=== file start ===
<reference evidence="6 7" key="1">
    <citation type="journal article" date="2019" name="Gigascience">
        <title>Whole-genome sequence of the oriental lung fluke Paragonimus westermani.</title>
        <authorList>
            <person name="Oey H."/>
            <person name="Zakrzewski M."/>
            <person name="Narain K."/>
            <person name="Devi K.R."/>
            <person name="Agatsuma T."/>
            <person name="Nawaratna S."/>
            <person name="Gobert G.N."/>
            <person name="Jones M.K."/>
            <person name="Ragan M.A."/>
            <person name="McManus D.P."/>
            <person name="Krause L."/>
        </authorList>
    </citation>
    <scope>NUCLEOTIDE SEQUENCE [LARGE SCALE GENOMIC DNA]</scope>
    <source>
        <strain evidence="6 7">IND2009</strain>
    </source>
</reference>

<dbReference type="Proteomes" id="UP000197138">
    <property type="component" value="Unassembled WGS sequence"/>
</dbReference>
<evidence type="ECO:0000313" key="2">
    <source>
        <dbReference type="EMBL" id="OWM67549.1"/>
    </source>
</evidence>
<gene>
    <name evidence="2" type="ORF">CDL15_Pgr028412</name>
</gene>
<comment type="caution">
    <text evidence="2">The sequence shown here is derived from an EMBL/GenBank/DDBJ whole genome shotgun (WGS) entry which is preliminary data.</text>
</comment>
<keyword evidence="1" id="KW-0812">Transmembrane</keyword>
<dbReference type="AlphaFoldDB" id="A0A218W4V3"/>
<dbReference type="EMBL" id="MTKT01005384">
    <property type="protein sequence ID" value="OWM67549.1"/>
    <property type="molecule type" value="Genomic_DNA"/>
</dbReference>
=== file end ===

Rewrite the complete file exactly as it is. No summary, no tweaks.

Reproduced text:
<reference evidence="6 7" key="1">
    <citation type="journal article" date="2019" name="Gigascience">
        <title>Whole-genome sequence of the oriental lung fluke Paragonimus westermani.</title>
        <authorList>
            <person name="Oey H."/>
            <person name="Zakrzewski M."/>
            <person name="Narain K."/>
            <person name="Devi K.R."/>
            <person name="Agatsuma T."/>
            <person name="Nawaratna S."/>
            <person name="Gobert G.N."/>
            <person name="Jones M.K."/>
            <person name="Ragan M.A."/>
            <person name="McManus D.P."/>
            <person name="Krause L."/>
        </authorList>
    </citation>
    <scope>NUCLEOTIDE SEQUENCE [LARGE SCALE GENOMIC DNA]</scope>
    <source>
        <strain evidence="6 7">IND2009</strain>
    </source>
</reference>

<dbReference type="Proteomes" id="UP000197138">
    <property type="component" value="Unassembled WGS sequence"/>
</dbReference>
<evidence type="ECO:0000313" key="2">
    <source>
        <dbReference type="EMBL" id="OWM67549.1"/>
    </source>
</evidence>
<gene>
    <name evidence="2" type="ORF">CDL15_Pgr028412</name>
</gene>
<comment type="caution">
    <text evidence="2">The sequence shown here is derived from an EMBL/GenBank/DDBJ whole genome shotgun (WGS) entry which is preliminary data.</text>
</comment>
<keyword evidence="1" id="KW-0812">Transmembrane</keyword>
<dbReference type="AlphaFoldDB" id="A0A218W4V3"/>
<dbReference type="EMBL" id="MTKT01005384">
    <property type="protein sequence ID" value="OWM67549.1"/>
    <property type="molecule type" value="Genomic_DNA"/>
</dbReference>